Aug 16, 2011
Reading time
2 minutes
Download the article
Click here to print
Text size
aA+ aA-

Saks loss narrows, says turmoil warrants caution

Aug 16, 2011

August 16 - Luxury department store operator Saks Inc reported a narrower-than-expected quarterly loss and forecast same-store sales growth for the rest of the year, but said it is cautious about fall.

Woman entering Saks Fifth Avenue flagship in Manhattan, NY

Shares fell 4.1 percent in premarket trading. Stock market volatility has made the company more careful about expenses and how much inventory to carry, Saks Chief Executive Steve Sadove said on Tuesday.

"We are approaching the fall season a bit more cautiously," Sadove said. At Saks' annual meeting in June, Sadove said shoppers' willingness to spend at Saks is very much tied to how they feel about their net worth and the stock market.

Last week, U.S. stock markets fluctuated by as much as 5 percent on some days.

Saks forecast that sales at stores open at least a year would rise by a mid-to-high single-digit percentage in the second half of the fiscal year, which includes the holiday season when Saks gets 30 percent of its annual sales.

During the 2008-09 financial crisis, Saks had to slash prices after amassing too much inventory, leading to losses and according to many industry analysts, hurting its prestige.

Saks said inventory levels on a comparable basis would be up by a mid-single percentage, while same-store sales are expected to rise by a mid-to-high single-digit percentage, precluding any build up in inventory.

Saks' gross margin, which measures the profitability of the items it sold, rose 0.7 percentage points to 38 percent, largely because it was able to sell more items at their full prices. Saks expects its gross margin to improve between 0.4 and 0.7 percentage points in the second half of the year.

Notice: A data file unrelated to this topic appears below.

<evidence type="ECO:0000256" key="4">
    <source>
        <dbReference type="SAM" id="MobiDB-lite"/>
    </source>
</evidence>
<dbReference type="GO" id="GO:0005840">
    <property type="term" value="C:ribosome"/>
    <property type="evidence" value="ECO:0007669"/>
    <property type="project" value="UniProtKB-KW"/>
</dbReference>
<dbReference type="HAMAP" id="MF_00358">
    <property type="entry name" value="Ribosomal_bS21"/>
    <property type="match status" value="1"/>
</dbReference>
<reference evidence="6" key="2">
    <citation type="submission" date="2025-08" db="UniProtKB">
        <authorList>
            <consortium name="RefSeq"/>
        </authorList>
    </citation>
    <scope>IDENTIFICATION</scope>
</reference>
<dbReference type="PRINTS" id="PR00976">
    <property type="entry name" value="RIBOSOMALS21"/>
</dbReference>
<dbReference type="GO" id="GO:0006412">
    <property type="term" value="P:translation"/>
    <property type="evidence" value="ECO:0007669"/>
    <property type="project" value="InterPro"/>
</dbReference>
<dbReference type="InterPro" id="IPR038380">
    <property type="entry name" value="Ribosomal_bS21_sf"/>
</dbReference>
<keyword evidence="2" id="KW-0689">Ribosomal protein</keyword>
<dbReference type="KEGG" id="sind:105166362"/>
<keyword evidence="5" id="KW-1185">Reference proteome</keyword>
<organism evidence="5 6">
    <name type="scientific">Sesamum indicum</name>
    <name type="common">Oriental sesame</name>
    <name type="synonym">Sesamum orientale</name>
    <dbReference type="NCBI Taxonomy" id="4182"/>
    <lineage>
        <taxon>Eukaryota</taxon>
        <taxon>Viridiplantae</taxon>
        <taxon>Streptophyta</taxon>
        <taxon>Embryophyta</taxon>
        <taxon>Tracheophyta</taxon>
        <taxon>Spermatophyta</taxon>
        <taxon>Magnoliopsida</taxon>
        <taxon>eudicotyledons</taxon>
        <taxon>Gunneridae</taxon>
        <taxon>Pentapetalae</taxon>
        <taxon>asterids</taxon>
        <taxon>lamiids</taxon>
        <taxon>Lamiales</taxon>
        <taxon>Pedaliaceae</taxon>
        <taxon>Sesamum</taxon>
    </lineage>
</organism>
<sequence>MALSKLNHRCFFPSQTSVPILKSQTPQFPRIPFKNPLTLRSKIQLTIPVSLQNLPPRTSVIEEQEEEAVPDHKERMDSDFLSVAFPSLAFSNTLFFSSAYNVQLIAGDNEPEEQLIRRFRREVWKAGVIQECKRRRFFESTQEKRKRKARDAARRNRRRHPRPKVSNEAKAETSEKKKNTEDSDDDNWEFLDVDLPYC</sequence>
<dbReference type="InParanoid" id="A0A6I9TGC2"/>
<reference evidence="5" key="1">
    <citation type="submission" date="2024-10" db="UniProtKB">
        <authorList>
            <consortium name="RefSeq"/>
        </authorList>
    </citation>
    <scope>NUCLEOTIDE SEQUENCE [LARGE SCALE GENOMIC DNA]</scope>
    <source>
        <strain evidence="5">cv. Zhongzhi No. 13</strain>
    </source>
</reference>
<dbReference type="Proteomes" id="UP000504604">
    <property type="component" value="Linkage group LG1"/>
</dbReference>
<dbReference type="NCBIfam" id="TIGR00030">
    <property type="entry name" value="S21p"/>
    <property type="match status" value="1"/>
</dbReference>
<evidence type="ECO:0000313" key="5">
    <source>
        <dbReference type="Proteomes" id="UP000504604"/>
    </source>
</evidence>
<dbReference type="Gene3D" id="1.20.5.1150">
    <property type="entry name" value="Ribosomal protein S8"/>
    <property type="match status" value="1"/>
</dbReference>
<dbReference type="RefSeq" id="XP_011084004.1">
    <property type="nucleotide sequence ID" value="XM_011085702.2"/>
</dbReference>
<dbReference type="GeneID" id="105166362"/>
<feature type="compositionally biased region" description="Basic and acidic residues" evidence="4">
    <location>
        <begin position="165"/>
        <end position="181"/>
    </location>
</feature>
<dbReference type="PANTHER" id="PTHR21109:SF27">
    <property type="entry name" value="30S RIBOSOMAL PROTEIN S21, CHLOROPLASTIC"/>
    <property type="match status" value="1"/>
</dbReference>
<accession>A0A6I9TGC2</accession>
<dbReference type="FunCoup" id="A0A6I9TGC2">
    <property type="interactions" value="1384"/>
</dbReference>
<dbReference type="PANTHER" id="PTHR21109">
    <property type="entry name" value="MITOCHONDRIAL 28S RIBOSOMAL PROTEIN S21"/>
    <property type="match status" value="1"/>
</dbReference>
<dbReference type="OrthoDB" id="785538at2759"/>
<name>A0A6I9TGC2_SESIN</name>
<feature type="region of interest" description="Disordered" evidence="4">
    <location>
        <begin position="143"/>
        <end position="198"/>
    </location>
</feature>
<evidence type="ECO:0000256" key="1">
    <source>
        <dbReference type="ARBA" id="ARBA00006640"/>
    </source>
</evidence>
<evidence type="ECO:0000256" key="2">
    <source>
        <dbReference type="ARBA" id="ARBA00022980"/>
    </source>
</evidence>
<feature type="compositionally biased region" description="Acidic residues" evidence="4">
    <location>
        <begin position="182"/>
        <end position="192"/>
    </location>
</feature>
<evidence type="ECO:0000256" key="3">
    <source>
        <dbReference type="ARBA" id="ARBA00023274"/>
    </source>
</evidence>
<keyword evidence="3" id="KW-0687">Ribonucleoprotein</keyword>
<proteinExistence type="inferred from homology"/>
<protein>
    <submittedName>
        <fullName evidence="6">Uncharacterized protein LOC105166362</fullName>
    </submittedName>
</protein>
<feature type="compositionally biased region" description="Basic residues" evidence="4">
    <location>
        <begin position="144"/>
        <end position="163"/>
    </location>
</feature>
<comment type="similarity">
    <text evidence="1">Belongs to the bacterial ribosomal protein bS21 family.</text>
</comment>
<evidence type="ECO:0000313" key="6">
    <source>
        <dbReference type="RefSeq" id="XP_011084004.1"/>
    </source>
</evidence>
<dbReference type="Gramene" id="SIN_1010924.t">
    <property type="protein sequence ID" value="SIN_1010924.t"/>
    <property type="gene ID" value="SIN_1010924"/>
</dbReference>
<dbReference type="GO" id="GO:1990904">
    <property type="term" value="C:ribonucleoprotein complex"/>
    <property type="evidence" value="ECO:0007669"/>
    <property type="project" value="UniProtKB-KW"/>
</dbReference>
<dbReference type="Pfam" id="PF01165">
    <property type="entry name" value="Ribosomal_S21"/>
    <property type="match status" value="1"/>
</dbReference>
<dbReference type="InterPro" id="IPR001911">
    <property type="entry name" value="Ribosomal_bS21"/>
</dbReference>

Saks reported a second-quarter net loss of $8.4 million, or 5 cents per share, compared with a loss of $32.2 million, or 21 cents per share, a year earlier.

Excluding expenses such as a pension charge, Saks lost 5 cents per share, compared to the 9-cent loss expected by Wall Street analysts, according to Thomson Reuters I/B/E/S.

Sales rose 13 percent to $670 million during the three-month period ended July 30. Same-store sales rose 15.5 percent, reflecting a rebound in U.S. luxury sales also enjoyed by Nordstrom Inc and Neiman Marcus Group.

Saks is not the only upscale chain to forecast strong business in the fall and holiday season. Last week, Polo Ralph Lauren, Nordstrom and Macy's Inc, which owns the Bloomingdale's chain, raised their sales forecasts.

Saks shares were down 37 cents in before the market opened.

(Editing by Gerald E. McCormick and Robert MacMillan)

© Thomson Reuters 2022 All rights reserved.